Category: Interviews

Estevan Maestas Talks About Art and the Challenges of Setting Up a New Gallery Online — Check It Out

Based in Northern New Mexico, Estevan Maestas is a young art enthusiast turned gallerist and founder of the emerging online gallery, Contemporary Collective Gallery. Estevan founded the gallery in 2015 with a vision to create a global platform to showcase new, up and coming contemporary artists from around the world. His goal is to invite and encourage his audience to connect with, support and invest in living artists.

Deianira Tolema: You are a young entrepreneur as there are many out there, however, you caught my attention for your spirit of initiative and the quality of the work displayed on your website. How did you come up with the idea to create an online contemporary art gallery? Who did you take inspiration from for your project?

Estevan Maestas: The gallery’s conception came about when my brother asked for my help in promoting his work. I’m more of the social network savvy one, so he asked me if I had any ideas on how to promote and get his work in front of a wider audience. Undertaking the project to promote my brother’s work gave me this sense of creativity, in the process of curating and presenting. This is also when I started establishing my own identity and aesthetic, which has now become the gallery you see today.

DT: How did you build your company step by step?

EM: The gallery started out very small, initially the ‘website’ was a simple Tumblr page. I started utilizing Instagram to showcase works and connect with art lovers, artists and potential collectors. As I started seeing a greater interest from artists on Instagram who were curious about representation, I recognized greater potential as an online gallery. I developed a professional digital presence and launched the official online gallery in January 2015.

DT: Please describe what is a typical Contemporary Collective Gallery day from morning to evening: how do you set your weekly goals, deal with brainstorming, etc.?

EM: Starting my day consists of checking emails and Instagram as those are my two main lines of communication between collectors, artists and collaborators. Social media is so very important for this reason, and I’m frequently accused of being on my phone too much but that’s where the interaction between the gallery and other creative groups takes place! Given that everything gallery related is almost exclusively run on my phone, I have incredible flexibility to work on the go and travel freely.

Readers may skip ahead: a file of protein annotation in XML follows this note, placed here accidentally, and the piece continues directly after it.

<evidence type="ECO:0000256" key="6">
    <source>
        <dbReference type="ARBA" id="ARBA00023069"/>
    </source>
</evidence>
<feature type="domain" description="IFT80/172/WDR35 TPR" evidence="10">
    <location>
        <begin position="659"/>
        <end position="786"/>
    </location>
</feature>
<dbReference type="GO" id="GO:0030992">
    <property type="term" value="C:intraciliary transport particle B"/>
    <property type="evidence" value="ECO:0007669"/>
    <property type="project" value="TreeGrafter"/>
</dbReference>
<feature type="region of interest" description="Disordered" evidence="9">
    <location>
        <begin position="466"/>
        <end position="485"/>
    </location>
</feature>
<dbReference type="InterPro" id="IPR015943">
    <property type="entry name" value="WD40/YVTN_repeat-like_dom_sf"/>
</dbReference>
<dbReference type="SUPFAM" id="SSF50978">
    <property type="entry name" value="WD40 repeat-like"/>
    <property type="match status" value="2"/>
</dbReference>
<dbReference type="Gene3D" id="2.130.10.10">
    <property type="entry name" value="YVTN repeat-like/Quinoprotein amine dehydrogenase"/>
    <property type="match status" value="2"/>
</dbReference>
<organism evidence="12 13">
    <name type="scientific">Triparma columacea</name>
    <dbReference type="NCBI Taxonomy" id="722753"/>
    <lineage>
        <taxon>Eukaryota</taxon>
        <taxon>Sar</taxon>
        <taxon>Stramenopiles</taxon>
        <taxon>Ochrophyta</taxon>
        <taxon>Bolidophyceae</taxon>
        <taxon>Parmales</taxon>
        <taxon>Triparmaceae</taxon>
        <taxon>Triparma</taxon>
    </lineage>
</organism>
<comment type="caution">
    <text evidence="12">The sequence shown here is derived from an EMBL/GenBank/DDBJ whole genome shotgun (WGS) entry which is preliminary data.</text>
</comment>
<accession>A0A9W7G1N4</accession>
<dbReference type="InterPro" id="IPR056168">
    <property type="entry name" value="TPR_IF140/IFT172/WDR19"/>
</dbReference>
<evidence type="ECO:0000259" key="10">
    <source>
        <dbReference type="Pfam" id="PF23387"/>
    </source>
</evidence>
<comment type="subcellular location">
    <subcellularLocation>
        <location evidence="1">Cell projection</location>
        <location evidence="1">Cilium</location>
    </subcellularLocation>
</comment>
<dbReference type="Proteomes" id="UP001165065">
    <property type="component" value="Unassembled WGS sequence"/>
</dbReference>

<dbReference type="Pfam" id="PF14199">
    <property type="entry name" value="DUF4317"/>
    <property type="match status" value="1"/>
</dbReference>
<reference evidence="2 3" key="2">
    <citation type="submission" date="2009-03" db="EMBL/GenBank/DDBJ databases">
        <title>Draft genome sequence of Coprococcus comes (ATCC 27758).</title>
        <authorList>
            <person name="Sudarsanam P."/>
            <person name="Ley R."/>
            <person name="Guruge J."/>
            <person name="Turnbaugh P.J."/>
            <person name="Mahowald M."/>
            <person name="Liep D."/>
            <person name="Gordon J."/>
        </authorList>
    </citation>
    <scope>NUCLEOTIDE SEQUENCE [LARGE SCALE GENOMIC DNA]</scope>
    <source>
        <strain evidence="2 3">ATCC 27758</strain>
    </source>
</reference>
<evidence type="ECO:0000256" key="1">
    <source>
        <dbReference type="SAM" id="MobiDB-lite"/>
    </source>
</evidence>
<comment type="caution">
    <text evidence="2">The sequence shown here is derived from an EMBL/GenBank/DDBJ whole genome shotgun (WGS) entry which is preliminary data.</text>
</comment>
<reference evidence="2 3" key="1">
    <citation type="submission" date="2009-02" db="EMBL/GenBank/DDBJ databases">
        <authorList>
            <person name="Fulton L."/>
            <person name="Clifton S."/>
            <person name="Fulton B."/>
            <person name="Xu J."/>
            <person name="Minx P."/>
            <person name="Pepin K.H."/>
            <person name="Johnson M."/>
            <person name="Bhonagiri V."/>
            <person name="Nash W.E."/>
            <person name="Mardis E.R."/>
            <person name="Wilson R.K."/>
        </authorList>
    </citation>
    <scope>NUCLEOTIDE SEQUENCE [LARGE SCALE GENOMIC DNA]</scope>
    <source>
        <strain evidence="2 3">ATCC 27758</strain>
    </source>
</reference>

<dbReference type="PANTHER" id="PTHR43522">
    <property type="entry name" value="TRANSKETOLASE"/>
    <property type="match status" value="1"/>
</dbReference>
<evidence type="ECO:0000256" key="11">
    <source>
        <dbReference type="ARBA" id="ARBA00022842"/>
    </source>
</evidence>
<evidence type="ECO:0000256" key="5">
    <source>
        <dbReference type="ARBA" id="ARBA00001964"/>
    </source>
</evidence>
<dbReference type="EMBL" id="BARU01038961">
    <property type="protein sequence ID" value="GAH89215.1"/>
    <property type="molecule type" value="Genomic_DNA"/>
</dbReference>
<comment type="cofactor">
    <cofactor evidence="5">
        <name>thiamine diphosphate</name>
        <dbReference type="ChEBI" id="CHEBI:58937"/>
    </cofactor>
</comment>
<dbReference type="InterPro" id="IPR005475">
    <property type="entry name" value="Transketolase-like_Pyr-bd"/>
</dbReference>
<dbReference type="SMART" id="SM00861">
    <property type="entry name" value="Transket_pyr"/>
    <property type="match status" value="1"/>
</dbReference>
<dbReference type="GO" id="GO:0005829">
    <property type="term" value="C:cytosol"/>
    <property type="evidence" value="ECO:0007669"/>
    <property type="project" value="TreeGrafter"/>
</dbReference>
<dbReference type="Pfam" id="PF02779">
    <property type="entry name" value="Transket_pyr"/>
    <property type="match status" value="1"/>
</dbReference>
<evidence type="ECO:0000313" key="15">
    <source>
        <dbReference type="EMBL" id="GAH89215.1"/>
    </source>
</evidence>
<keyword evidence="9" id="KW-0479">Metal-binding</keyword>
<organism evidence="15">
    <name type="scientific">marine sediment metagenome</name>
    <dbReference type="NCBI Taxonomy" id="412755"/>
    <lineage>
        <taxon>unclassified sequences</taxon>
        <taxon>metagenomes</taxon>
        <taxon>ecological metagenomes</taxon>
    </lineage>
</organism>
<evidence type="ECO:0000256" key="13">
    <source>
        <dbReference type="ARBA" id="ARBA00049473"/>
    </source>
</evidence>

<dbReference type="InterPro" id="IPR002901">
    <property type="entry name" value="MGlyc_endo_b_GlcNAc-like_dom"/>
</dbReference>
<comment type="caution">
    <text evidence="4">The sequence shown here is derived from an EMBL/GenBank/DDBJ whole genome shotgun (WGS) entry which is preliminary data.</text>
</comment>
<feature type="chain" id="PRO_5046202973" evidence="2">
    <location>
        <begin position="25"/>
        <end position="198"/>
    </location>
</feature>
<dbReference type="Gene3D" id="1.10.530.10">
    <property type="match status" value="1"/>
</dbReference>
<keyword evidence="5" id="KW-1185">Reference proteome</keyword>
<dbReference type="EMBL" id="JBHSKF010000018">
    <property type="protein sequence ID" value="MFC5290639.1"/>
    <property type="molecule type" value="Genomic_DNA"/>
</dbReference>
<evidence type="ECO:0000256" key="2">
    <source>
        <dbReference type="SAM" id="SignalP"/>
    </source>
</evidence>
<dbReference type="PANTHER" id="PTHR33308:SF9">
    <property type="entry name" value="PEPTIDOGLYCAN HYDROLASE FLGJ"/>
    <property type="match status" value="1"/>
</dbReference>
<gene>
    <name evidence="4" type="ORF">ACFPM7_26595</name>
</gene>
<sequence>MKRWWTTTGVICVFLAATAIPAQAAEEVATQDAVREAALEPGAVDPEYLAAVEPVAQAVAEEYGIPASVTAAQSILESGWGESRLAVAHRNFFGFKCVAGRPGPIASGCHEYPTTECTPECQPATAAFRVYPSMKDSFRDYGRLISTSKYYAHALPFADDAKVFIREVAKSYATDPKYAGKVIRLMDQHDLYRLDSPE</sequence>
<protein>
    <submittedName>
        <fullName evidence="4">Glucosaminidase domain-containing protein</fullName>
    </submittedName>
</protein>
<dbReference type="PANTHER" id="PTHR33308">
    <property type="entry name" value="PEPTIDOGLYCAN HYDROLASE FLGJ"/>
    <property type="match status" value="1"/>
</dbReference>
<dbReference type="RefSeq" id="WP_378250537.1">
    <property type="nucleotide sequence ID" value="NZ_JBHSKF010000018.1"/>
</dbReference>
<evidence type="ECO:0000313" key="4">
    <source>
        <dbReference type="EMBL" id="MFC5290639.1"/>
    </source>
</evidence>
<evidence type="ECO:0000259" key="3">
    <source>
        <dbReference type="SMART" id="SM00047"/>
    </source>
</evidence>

DT: How does one curate an online exhibition, and how do people perceive a gallery located in a virtual space that can’t be walked through, but only imagined?

EM: When I introduce a new artist’s work or new series into the gallery, I give them the freedom of choice on what work they wish to present. The curation is a conversation between the artist and the gallery, and that relationship flows smoothly making the process easier.

In terms of how people perceive an online gallery, I think it encourages people to examine and explore the works and the artist at a much deeper level. When you can’t be physically present with the work, it makes you enter this state of wanting to see and know more about it. It pushes people to do the research and become more involved until they’ve satisfied this curiosity and have become more informed.

DT: Do potential buyers trust you enough to buy your products without seeing them in person, or how does it work?

EM: As a newer online platform, this is a challenge I see the gallery facing. The younger generation is certainly embracing this type of art acquisition, whereas the more traditional collectors might be skeptical. When it becomes less tangible, I think it may bring about a sense of uncertainty and distrust. Transparency is key and I try to be very up-front with clients about the gallery’s methods and business practices. We want our clients to know that we are all about supporting living artists and that buying a piece from the gallery is instrumental in the continuation of their work.

DT: The artists you have been showcasing, though, are very real: Aaron Scheer, Maxwell Rushton, George Raftopoulos, and others. How do you choose your artists? Is it a matter of demands and sales, or is there more to it than that?

EM: I am very honored to be working with such an incredible international group of artists – emerging and established. The selection of artists for the gallery is not completely driven by demand or sales. I look for artists with a unique style, such as Maxwell Rushton. The diverse group of artists I work with bring a distinct quality, in their respective styles, to the gallery which is exactly what I’ve endeavored to accomplish.

DT: Are you planning to turn your gallery into a brick-and-mortar venue any time soon? Does it make sense for art magazines to be on paper or for galleries to be three-dimensional, or is the future a place conceived for abstract ideas only? Do we still need art to manifest itself as a full range sensory experience?

EM: I’ve entertained the idea of short-term pop-up exhibitions which I believe is a great alternative to committing to a physical space. I love the idea of having flexibility in choosing venues depending on the atmosphere that suits an exhibition.

Regarding the line between physicality and the digital space in publications and galleries, I believe the future will still hold room for both. Even though the world is embracing the transition to everything becoming digital these days, there’s still that issue with tangibility. There will always be a nostalgia for things we can possess physically. Now with art entering the digital era, it’s making it incredibly more accessible to the public than ever before. I think this is great because it will only serve to inspire a new generation of artists and a new way of thinking about art and how we perceive it. I think it could very well be the start of a new renaissance period.